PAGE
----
As always a beautiful piece, well-researched and thought provoking. The duality of Medusa is a pattern oft-repeated in Classical World mythology, aspects of positive and negative mingled freely. Something to ponder.
In Greek Mythology, the Gorgons were three monsters, daughters of Echidna and Typhon. Their names were Stheno (“forceful”), Euryale (“far-roaming”), and the most famous of them, Medusa (“ruler”). Although the first two were immortal, Medusa was not, and she was slain by the demigod and hero Perseus.
It was said that their appearance would turn anyone who laid eyes upon it to stone. The name “Gorgon” is Greek, being derived from “gorgos” and translating as “terrible” or “dreadful”.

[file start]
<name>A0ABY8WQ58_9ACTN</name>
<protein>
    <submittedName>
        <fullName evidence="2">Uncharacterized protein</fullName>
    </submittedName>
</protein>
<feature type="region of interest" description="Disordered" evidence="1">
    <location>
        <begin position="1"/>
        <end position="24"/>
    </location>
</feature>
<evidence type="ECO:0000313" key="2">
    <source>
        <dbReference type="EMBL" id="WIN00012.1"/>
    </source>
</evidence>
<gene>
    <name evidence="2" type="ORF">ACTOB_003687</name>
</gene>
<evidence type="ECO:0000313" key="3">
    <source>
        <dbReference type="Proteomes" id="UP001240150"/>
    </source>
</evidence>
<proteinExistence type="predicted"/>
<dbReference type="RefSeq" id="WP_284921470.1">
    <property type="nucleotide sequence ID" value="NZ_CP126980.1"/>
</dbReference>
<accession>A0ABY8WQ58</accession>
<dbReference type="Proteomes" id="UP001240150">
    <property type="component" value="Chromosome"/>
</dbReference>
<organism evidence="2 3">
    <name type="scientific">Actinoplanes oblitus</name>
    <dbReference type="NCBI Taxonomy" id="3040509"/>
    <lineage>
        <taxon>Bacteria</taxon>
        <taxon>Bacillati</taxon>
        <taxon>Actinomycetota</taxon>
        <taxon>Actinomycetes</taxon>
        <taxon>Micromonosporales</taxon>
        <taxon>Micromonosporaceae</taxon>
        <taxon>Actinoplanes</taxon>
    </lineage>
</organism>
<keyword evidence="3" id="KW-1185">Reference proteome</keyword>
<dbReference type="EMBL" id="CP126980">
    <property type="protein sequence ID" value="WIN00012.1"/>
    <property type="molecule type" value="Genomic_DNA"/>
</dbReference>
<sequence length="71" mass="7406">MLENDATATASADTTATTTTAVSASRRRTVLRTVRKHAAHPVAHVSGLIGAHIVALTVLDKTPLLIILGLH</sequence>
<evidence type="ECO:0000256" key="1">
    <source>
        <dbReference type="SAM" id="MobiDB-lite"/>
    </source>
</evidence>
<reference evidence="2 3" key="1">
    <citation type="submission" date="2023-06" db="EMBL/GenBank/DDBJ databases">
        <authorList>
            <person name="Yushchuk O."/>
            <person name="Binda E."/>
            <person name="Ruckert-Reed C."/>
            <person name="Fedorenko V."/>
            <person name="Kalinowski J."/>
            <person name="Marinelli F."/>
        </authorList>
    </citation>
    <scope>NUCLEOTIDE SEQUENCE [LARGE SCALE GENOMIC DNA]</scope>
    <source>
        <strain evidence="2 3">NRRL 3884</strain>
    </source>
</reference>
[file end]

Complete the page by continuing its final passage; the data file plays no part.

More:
Hesiod in his “Theogony” imagines the Gorgons as three sea daemons and makes them the daughters of two sea deities.
Homer speaks only of one Gorgon, whose head is represented in “The Iliad”as fixed in the centre of the aegis (meaning a mirrored shield) of Athena, the Greek Goddess of Wisdom, and whose counterpart was a device on the shield…
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